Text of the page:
There comes a time when one must take a position that is neither safe, nor politic, nor popular,
but he must take it because conscience tells him it is right.
Martin Luther King, Jr.
Rev. Dr. Martin Luther King, Jr. believed dreams could become real. He, like Anne Frank who coined a beautiful phrase, were the forerunners to not “wait[ing] a day longer to bring change to a world they wanted to see.”
I was 10 years old when Pastor King was assassinated. 1968 was the same year in which Robert Kennedy was assassinated. I did not understand these killings and do not remember being taught in elementary school in Bloomington, Minn., about racial tensions. I was raised in a home where all people were considered equal.
My friend, Joy DeKok has written a book about legacies and asks us to be mindful of this: What essence or memories of ourselves do we want to leave behind for future generations?
Every Martin Luther King, Jr. Day I think of a legacy my grandfather left. I never met the man. He died when my mother was 16. But the story, the legacy, I have of him is that he would not cut, as my mother told me, “A black man’s hair.”
Yesterday I was at my mom’s house. She has his barber memorabilia displayed in a glass cabinet in her bathroom: a shaving brush, hair-clipper, straight razor, scissors and combs. Next to the items displayed is a black-and-white photo of Alfred proudly standing behind his chair, dressed spit-spot in a white and pressed barber’s uniform. He was a barber on Water Street in Chippewa Falls, Wisconsin.
I’ve asked Mom several times why her father wouldn’t cut a black man’s hair. “I don’t know,” she said. “I never asked him.” We’d like to think he didn’t perform the task because he was untrained in how to cut, or that the shop owner would not let him or his co-workers do so, poor ridiculous guesses as they are. The reality, though, is that he never did.
It’s a legacy about my grandfather I have always hated. And it’s one that doesn’t make up for the kindness he gave to others. My grandfather had a brother, Herman, who ran away from home when he was a teenager. My grandparents, Alfred and Alma, married. They lived not too far from railroad tracks that ran through their town.
One evening, around suppertime, a bum, fresh off a train, came walking to their door. He was dressed in rags, bearded and scruffy-looking. My grandmother let him in and she, not thinking twice about giving a meal to a person in need, served him as she and Alfred ate too, and the man went on his way again. Later that night, Alfred suddenly said to my grandmother, “Alma, I think that man we just served dinner to was my brother, Herman!” He rushed out into the night to try to find him but never did.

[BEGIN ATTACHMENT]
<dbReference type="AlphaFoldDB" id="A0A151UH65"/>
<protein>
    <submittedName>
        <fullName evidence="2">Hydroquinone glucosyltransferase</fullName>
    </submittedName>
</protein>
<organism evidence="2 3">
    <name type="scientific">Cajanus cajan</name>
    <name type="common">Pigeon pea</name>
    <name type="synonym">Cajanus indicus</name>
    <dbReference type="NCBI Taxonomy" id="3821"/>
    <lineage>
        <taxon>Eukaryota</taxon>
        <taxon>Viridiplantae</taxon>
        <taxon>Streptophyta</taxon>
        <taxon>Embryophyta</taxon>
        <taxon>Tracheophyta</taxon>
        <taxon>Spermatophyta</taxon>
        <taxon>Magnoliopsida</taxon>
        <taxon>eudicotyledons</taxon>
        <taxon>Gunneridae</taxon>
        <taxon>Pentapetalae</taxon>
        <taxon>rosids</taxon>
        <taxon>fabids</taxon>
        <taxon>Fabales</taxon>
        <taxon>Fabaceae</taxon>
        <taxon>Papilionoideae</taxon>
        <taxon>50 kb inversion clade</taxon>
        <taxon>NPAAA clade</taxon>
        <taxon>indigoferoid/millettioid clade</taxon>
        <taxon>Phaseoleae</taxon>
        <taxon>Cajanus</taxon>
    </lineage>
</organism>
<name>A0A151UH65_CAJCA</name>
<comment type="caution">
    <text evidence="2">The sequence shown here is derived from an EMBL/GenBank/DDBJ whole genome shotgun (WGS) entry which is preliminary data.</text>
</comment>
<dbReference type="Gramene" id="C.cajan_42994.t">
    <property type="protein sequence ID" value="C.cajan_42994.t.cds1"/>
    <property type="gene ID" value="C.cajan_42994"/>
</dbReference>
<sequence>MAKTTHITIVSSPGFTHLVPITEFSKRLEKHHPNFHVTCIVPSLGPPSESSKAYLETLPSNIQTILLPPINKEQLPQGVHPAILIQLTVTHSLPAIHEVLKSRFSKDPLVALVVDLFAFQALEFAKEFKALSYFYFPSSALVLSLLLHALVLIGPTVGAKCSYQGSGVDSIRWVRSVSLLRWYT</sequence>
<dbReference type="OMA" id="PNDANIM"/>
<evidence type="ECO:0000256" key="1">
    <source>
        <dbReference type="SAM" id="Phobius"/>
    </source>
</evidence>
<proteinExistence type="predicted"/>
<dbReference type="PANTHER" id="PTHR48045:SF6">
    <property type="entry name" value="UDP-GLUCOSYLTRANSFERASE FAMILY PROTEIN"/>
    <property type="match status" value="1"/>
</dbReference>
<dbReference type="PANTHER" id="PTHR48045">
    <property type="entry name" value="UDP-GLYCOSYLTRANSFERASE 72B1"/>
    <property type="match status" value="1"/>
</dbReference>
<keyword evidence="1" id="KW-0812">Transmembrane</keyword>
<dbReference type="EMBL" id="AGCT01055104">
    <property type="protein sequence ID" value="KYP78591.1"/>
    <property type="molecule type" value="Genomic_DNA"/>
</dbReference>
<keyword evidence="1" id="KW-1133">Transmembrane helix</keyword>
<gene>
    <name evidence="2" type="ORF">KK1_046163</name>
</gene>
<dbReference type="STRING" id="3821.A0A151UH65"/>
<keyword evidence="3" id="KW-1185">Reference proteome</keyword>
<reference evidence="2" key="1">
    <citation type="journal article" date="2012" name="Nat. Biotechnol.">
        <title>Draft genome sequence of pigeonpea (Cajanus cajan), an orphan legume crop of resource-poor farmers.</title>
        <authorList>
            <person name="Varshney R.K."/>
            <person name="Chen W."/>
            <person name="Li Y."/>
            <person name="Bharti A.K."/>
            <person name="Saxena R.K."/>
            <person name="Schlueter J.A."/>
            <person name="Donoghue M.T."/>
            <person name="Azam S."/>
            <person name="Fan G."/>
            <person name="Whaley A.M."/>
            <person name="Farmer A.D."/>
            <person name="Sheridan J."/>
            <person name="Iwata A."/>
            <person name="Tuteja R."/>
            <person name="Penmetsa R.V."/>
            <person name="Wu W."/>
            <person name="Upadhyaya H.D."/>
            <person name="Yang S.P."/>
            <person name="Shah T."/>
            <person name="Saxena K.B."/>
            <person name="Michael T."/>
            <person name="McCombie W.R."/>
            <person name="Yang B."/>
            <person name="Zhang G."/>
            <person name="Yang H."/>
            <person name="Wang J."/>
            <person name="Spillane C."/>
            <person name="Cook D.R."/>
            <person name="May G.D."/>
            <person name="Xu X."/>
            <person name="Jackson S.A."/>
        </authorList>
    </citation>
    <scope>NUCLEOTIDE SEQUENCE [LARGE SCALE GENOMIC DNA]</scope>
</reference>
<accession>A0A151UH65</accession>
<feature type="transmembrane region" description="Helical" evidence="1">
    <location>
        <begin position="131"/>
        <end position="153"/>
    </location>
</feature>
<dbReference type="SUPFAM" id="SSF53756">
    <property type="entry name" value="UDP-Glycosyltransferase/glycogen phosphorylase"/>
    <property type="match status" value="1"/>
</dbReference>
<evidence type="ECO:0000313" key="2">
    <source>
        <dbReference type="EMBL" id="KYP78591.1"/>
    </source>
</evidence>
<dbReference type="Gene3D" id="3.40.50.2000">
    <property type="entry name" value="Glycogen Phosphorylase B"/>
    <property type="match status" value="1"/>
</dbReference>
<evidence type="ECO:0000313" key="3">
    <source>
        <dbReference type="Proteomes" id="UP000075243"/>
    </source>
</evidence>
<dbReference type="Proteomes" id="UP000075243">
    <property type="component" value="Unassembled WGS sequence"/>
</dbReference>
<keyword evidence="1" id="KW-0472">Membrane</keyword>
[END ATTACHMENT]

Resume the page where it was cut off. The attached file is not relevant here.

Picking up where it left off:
Dreams. Legacies. What we leave behind. Sometimes our actions speak louder than our words.
This past week, Sue, a person at our church, Hope Presbyterian in Richfield, Minn., who keeps the minutes to the our session’s meetings, revisited the early minutes of our church when it was founded in the mid 1950s. She came across a line in the minutes that said our church would be a nonsegregated house of worship. All were welcome. And yesterday was proof that we have lived those words.
Yesterday was Racial Unity and Reconciliation Sunday and as I sat in the pew my heart warmed. The pastor from our Laos congregation, Pastor Terry Pathoumthong, gave a sermon, as did Pastor Jerry Daidii, from our Liberian congregation. It’s a dream, our senior pastor, David Lenz, said he has dreamt of “for many years.” Yesterday Pastor Lenz’s dream became real. On the sanctuary platform, Asia, Africa and North America were represented as One church body in Christ.
Prayer were uttered in the tongues in which these men were raised. Children from many races performed a beautiful song and Pastor Terry performed a song in the Laotian language with his band during the offertory.
The text for our service was from 2 Corinthians 5:17-20 about being ambassadors for Christ. When Pastor Terry read the text, he spoke in Laotian. I sat in back of his congregation as they listened intently to Scripture. He switched to English and told the story of coming to this country, on “February 11, 1987,” as he told us several times, after tremendous hardship to get here, not speaking a word of English. Yet yesterday, he gave a beautiful sermon in English. His sermon, on being an ambassador for Christ, awakened me to this reality: Ambassadorship does not cost the same as it did for Pastor Terry. For me, the phrase means spreading the Good News. For Pastor Terry, who was raised Buddhist, it meant being rejected from the Laotian society, from his family. There was a tremendous cost.
For Pastor Jerry, from Liberia, who heads up the Abundant Life church at Hope, he too, offered a new thought about ambassadorship. He told that civil war ravaged his nation for 15 years and that there is still a lot reconciliation to do. He reminded us that before ambassadorship can happen, a desire for change, for a shift, has to come. One that comes from the heart.
And that brings me back to Rev. Dr. Martin Luther King, Jr. Like our church, our senior pastor, David Lenz, and pastors Terry and Jerry, he had a dream. A dream that caused a shift, a change; it’s a ripple that’s grown larger and, if yesterday’s service is any indication, one that has grown worldwide.
What kind of change do you want to see in the world? What legacy are you leaving? Why will the world look different today because you are in in it? Share your stories in the comments section.